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# Calculate angle (gradient) from a vector with x-axis

I have two points in a cathesian 2D system, both give me the start and end point of a vector. Now i need the angle between the new vector and the x-axis.

I know that gradient = (y2-y1) / (x2-x1) and i know that angle = arctan(gradient).

But i dont know if this works for every case (direction) the vector takes. When do i need to add 180 degrees or something like that.

can anyone provide me with some c / java like code or hints for all the cases.

Thx and best regards

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"can anyone provide me with some c / java like code" is NOT a question. Show us some code, describe your difficulties, and we'll help you improve it. – abelenky Mar 21 '12 at 20:02

You could use the dot product (http://en.wikipedia.org/wiki/Dot_product) but simplifying it all out, you end up just taking the arctangent of the endpoint of your vector to get the angle between it and the x axis. Atan functions usually return on the order [-pi,pi] or [-180,180], so if you're looking to make sure it wraps correctly, you'll need to check to see if the y-component of your vector is negative. In C, you can use atan2 instead of atan, and it'll use the sign of each component to figure out the sign of the angle (http://www.cplusplus.com/reference/clibrary/cmath/atan2/).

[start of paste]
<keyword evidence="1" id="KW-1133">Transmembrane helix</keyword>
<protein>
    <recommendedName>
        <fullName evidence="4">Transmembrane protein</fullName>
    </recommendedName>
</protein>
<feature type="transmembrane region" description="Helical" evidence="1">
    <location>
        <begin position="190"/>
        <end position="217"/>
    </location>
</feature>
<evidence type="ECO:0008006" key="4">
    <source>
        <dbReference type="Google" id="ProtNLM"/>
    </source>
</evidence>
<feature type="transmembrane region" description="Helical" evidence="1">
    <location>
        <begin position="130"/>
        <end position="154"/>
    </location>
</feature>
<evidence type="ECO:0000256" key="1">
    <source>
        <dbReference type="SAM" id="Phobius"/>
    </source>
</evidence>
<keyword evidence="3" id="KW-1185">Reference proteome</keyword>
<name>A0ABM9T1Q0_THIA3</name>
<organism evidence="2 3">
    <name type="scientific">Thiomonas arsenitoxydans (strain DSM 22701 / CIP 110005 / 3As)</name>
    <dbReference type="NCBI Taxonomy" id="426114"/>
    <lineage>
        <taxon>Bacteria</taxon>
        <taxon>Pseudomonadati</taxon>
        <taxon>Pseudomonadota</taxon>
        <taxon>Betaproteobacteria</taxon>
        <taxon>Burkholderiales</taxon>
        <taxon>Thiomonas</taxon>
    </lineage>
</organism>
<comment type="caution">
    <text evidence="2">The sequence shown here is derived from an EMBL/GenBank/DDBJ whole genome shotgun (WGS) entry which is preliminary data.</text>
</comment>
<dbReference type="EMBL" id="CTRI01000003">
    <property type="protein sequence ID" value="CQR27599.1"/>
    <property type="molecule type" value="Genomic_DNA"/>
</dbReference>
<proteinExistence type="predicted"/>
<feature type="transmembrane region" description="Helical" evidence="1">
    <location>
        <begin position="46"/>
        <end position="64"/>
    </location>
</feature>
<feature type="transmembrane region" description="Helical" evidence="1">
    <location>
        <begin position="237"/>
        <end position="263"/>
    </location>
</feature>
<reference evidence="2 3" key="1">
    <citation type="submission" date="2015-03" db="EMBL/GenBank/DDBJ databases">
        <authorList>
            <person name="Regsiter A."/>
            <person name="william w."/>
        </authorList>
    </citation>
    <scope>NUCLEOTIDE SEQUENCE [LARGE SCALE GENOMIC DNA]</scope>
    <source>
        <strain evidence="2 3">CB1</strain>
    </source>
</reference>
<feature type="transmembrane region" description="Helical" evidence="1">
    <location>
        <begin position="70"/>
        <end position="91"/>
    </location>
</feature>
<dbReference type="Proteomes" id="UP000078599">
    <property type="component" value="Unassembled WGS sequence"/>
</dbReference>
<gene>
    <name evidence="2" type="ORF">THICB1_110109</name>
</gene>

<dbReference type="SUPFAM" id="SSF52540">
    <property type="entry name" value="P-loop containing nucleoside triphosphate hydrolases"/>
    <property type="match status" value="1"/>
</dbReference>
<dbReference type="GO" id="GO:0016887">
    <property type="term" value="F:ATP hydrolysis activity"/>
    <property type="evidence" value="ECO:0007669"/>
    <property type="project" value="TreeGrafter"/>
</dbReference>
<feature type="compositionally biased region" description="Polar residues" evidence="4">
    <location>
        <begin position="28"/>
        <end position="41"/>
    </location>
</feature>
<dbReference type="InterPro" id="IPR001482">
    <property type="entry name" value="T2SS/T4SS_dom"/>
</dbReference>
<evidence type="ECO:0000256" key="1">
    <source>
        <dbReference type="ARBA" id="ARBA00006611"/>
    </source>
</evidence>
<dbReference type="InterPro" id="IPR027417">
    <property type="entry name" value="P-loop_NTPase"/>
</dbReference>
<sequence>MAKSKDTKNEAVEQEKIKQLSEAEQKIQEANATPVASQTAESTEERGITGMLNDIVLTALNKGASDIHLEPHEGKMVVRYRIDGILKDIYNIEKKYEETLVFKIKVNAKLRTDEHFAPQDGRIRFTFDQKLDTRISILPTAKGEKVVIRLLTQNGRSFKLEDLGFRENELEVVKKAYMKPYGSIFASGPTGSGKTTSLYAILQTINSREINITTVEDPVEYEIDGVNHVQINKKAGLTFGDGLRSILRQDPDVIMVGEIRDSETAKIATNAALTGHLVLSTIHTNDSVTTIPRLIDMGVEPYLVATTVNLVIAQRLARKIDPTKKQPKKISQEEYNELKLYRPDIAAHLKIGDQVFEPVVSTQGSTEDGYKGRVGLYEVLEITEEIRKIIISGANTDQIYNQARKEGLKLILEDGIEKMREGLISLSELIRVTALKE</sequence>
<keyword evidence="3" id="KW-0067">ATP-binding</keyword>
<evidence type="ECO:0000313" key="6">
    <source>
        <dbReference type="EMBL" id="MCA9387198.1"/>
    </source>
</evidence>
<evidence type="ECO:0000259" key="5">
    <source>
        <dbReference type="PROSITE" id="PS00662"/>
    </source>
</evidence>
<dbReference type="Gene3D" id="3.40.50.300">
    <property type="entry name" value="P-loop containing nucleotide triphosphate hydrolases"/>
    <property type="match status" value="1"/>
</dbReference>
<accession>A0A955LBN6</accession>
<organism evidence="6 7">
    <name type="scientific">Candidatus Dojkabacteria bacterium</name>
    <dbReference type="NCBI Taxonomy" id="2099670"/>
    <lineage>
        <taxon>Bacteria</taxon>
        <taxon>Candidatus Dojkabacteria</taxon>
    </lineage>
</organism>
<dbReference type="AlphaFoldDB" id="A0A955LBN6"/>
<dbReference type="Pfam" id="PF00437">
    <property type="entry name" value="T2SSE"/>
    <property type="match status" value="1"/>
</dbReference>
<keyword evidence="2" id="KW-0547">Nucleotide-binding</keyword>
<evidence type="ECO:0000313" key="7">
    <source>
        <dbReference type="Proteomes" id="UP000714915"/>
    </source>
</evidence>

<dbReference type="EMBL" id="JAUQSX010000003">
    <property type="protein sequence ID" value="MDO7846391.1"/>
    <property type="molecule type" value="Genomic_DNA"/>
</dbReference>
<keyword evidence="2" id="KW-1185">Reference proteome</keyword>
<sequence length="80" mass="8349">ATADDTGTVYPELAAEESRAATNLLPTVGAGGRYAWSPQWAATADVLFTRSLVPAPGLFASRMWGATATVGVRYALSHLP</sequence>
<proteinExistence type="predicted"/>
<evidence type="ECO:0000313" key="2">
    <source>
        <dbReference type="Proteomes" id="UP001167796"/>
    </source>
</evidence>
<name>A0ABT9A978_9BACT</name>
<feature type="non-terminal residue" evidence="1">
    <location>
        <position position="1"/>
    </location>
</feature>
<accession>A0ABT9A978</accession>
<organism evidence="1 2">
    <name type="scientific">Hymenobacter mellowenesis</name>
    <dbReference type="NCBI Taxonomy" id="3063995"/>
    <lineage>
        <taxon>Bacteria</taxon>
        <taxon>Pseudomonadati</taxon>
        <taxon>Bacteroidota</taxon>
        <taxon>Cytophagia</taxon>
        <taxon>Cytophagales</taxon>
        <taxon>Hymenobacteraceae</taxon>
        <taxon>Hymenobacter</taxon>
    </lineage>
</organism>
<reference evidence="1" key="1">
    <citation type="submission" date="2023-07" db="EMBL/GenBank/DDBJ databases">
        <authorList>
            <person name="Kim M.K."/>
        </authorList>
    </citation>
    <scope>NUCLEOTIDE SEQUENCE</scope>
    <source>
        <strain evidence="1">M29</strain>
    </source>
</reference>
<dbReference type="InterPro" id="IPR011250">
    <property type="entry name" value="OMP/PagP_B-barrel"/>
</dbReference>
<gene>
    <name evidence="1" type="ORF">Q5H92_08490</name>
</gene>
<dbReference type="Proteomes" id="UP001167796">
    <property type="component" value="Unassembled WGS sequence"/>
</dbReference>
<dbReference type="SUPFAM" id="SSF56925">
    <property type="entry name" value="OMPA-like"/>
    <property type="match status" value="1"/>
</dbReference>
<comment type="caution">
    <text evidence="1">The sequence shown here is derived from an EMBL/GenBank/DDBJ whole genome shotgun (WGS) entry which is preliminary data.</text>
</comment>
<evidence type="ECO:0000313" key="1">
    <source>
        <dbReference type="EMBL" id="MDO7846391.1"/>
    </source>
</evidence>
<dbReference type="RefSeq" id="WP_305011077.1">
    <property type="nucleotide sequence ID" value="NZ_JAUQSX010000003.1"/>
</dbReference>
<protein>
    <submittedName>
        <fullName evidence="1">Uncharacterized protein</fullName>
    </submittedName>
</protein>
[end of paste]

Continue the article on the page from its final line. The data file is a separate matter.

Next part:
For example, if you have the vector points start=<1,2> and end=<-5,-5>, adjust it back to the origin by subtracting the start from the end, giving you <-6,-7>. So you're looking at that point. The angle with the x-axis is atan2(y,x), atan2(-7,-6), which is -130.6.

``````double x = -6;
double y = -7;

fprintf(stderr,"angle is %.2f\n",atan2(y,x)*180/3.14159);
``````

angle is -130.60

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Long story short - you want atan2. – RutgersMike Mar 21 '12 at 20:14

So to summarize, when you have a 2D xy vector and need to find a 0\360 degree to the positive X-Axis you do this:

``````const float RAD2DEG = 180.0f / 3.14159f;

float x = -4.0f;
float y =  3.2f;

// atan2 receives first Y second X
double angle = atan2(y, x) * RAD2DEG;
if (angle < 0) angle += 360.0f;
``````
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